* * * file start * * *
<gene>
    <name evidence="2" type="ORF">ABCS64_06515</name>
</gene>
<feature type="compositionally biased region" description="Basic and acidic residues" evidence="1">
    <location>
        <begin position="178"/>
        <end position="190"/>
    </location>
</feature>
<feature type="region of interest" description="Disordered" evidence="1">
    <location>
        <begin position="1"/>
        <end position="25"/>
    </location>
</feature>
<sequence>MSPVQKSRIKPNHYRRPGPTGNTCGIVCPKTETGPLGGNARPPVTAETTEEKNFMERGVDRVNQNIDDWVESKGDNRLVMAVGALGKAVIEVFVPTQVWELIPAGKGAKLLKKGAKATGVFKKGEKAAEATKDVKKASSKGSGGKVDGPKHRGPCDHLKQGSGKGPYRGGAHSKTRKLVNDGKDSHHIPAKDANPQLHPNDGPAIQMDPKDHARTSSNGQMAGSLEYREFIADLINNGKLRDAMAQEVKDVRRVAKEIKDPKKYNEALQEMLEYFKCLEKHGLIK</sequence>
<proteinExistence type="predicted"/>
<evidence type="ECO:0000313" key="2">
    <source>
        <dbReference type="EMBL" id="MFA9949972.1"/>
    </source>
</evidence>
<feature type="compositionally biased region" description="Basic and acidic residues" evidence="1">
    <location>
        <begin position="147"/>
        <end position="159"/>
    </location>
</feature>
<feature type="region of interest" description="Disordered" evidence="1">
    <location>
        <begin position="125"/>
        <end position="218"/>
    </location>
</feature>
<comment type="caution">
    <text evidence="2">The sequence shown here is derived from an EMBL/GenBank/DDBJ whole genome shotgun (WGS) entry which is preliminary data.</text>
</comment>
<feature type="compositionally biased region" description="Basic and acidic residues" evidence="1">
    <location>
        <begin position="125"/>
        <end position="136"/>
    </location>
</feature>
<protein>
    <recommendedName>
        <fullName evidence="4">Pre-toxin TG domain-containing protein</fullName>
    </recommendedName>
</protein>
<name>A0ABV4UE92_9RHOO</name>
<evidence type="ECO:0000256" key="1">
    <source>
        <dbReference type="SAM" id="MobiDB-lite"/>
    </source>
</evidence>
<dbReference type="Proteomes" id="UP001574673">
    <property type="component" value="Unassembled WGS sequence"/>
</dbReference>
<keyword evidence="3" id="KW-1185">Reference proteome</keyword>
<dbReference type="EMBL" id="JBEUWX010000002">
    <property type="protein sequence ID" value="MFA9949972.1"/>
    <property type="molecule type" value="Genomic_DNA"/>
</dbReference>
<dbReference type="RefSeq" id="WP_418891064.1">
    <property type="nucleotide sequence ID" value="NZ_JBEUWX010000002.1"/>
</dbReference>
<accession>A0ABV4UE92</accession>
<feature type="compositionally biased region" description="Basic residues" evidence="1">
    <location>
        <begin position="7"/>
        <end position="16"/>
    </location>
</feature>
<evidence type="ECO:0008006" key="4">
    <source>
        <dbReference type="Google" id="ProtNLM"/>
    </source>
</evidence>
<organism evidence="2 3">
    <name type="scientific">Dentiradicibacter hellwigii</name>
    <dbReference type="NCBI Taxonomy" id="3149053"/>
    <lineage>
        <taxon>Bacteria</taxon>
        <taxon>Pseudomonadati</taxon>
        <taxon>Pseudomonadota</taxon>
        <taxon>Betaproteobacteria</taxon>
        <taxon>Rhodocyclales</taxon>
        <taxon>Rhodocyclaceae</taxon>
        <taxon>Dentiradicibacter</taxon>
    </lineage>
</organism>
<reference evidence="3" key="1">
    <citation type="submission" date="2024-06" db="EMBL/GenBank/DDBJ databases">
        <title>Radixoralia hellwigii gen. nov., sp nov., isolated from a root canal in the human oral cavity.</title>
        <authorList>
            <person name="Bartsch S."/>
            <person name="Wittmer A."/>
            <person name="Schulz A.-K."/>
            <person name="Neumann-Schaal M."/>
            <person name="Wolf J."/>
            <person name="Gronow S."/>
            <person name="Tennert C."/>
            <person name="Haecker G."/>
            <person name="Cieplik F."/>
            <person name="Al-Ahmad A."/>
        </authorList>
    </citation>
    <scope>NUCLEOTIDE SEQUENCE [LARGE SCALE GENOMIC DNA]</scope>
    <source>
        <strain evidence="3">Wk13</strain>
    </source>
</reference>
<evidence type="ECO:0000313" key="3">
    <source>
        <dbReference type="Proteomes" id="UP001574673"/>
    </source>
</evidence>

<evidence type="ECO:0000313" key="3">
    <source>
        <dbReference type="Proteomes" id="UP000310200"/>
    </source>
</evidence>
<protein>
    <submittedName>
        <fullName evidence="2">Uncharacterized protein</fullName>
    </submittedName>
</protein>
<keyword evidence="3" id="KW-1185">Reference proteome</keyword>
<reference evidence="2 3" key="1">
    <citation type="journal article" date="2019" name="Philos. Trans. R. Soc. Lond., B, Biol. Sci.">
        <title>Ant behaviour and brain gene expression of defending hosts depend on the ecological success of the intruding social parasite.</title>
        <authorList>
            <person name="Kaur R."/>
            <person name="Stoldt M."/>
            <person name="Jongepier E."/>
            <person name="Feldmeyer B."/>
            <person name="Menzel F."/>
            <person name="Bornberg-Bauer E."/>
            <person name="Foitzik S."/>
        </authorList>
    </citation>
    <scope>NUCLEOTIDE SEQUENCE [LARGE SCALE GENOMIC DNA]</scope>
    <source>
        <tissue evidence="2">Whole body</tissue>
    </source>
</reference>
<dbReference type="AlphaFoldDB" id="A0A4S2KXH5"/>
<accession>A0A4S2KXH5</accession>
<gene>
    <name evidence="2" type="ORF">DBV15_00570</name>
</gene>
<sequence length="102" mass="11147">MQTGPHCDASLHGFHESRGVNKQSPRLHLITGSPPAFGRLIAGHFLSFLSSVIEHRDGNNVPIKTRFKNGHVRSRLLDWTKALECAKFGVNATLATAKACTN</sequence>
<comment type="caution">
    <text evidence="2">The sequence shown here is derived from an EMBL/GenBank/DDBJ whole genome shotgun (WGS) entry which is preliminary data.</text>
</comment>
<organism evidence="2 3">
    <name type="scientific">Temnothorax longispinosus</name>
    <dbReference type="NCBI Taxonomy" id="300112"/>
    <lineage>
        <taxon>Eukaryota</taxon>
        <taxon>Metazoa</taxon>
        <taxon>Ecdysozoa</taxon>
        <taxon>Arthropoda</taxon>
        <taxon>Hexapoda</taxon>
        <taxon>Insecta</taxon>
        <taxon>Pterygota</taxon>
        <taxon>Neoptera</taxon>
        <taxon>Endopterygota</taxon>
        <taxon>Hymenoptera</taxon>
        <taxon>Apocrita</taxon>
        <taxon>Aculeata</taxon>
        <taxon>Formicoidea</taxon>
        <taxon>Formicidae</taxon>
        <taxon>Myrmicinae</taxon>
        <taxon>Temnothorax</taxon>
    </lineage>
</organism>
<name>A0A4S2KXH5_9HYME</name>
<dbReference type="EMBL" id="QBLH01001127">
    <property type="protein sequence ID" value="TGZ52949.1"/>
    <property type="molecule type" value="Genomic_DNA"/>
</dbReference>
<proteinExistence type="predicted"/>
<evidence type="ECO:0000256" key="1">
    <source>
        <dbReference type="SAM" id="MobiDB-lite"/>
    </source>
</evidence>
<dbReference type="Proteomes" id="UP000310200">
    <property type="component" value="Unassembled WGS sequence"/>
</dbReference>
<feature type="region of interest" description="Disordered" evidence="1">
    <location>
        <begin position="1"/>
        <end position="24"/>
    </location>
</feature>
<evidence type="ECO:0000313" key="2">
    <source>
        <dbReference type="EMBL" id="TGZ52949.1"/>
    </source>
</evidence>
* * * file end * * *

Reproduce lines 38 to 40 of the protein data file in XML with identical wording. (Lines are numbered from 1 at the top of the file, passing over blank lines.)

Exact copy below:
<feature type="compositionally biased region" description="Basic and acidic residues" evidence="1">
    <location>
        <begin position="125"/>